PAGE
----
Heathers, the 1988 high-school black comedy, got turned into a musical a few years back, and this summer it travelled to London’s West End. A good time then to revisit the original film – which is exactly what one smart distributor is doing, releasing the movie into UK cinemas this week. The film suffered bad box-office karma back the in late 1980s – it wasn’t a hit (though it did acquire cult status on video) – so perhaps the publicity around the musical will nudge people back to the original source.
Which would be a good thing because Heathers jumps off the screen: this is a savage, witty, impeccably stylish act of subversion against some of the rosier clichés of the teen pic. Set in an Ohio high school, the film takes its name from the three most popular students in senior year: a trio of affluent, glamorous girls, each called Heather. The Heathers are all smiles, big hair and even bigger shoulder pads, but the poise of perfection disguises spiky cruelty.
The clique is domineering, conniving and ruthless in maintaining its elite position in the school, but their fourth member Veronica (Winona Ryder) is beginning to question the cost of their popularity following a particularly ugly practical joke played on an unfortunate fellow student.
It’s a world familiar from countless high-school pictures from the 1950s onwards: a hierarchy of nerds, cheerleaders, goths, outsiders and jocks that is as tightly defined and status-obsessed as that of any Renaissance court. American high schools were possibly like that at the time of Heathers’ production but director Michael Lehmann makes no attempt at naturalism. This is a film of creamy artifice and woozy theatricality: the sets are garish, the dialogue arch and self-conscious: “How very” is a preferred expression of enthusiasm in Heathers-speak.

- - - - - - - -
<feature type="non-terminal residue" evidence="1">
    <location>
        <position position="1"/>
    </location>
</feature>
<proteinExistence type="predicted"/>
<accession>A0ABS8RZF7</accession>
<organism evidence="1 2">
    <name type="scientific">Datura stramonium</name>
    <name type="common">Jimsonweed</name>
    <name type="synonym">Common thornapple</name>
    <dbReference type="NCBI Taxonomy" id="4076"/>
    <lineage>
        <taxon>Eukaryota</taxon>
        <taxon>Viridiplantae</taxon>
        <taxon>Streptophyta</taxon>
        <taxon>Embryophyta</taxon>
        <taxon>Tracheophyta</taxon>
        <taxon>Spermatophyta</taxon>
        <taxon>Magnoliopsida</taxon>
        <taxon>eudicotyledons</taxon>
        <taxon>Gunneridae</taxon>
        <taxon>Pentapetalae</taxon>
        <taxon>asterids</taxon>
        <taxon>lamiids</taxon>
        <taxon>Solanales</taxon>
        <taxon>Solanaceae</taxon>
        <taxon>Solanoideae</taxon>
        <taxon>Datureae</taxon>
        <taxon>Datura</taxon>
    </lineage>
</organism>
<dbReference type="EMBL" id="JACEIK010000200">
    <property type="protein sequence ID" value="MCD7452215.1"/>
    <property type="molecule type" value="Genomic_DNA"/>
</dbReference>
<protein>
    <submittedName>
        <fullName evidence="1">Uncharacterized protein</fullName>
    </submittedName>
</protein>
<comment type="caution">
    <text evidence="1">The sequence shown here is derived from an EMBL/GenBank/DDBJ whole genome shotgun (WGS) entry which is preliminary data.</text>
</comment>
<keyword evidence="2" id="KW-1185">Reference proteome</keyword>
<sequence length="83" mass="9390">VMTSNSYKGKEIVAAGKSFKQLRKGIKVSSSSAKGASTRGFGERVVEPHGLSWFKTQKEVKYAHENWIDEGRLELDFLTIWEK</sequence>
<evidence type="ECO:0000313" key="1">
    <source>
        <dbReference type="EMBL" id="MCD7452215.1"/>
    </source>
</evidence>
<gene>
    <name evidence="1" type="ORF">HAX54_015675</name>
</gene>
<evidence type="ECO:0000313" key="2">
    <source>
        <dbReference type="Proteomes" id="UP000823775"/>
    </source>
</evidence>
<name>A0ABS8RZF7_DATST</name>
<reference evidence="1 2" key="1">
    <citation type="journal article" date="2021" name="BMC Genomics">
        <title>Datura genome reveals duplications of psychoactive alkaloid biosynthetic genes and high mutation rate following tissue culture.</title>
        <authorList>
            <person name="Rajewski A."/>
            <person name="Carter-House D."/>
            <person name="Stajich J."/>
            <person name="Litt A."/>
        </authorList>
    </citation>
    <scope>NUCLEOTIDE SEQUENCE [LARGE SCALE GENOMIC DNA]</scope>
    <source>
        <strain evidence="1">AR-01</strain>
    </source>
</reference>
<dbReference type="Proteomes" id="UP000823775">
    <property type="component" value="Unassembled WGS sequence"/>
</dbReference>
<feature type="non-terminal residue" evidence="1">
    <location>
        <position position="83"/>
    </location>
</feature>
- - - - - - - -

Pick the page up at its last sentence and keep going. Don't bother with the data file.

Hassled in the cafeteria by two bullying jocks, JD calmly pulls a gun from his jacket and fires blanks at his would-be tormenters
Shrugging off the requirements of documentary-style realism lets Heathers works on other, richer levels. It’s at once a satire on the pressure to conform in Reagan-era America; a daringly cynical take on the mass psychology of suicide cults; a twisted mash-up of horror film and teen romance and convincingly gripping psychological thriller. The film is Lehmann’s debut and it’s a triumph of tonal control – which is as well because things quickly become very dark and weird.
Veronica hooks up with new student JD (the initials don’t stand for James Dean but they might as well for the all attitude of rebel nonchalance that Christian Slater brings to the role). And from the off JD demonstrates a novel way of dealing with the school’s suffocating culture of conformity: hassled in the cafeteria by two bullying jocks, he calmly pulls a gun from his jacket and fires blanks at his would-be tormenters.
Thus begins a killing spree, engineered by the increasingly psychotic JD, with Veronica a reluctant accomplice. One of the Heathers is tricked into drinking drain cleaner, her death then disguised as suicide (a book by Sylvia Plath provides the inspiration); then the school’s two star footballers are shot by JD and Veronica, who make the crime scene appear like a suicide pact between two gay lovers. Initially swayed by JD’s cool – as well as channeling James Dean, Slater draws heavily on the libidinous charm of Jack Nicholson – Veronica turns on him, which cranks up the already torrid atmosphere into a climax involving fake hangings, suicide jackets and gunfights in a basement.
Sadly the film’s irreverent take on school violence does leave an uncomfortable note in these post-Columbine days. But mostly this is gleeful nastiness crafted with jagged irony and with a captivating performance by Winona Ryder at its centre that reminds you why she was such a big star of the late 1980s and early 1990s. How very.
Heathers is in cinemas from August 16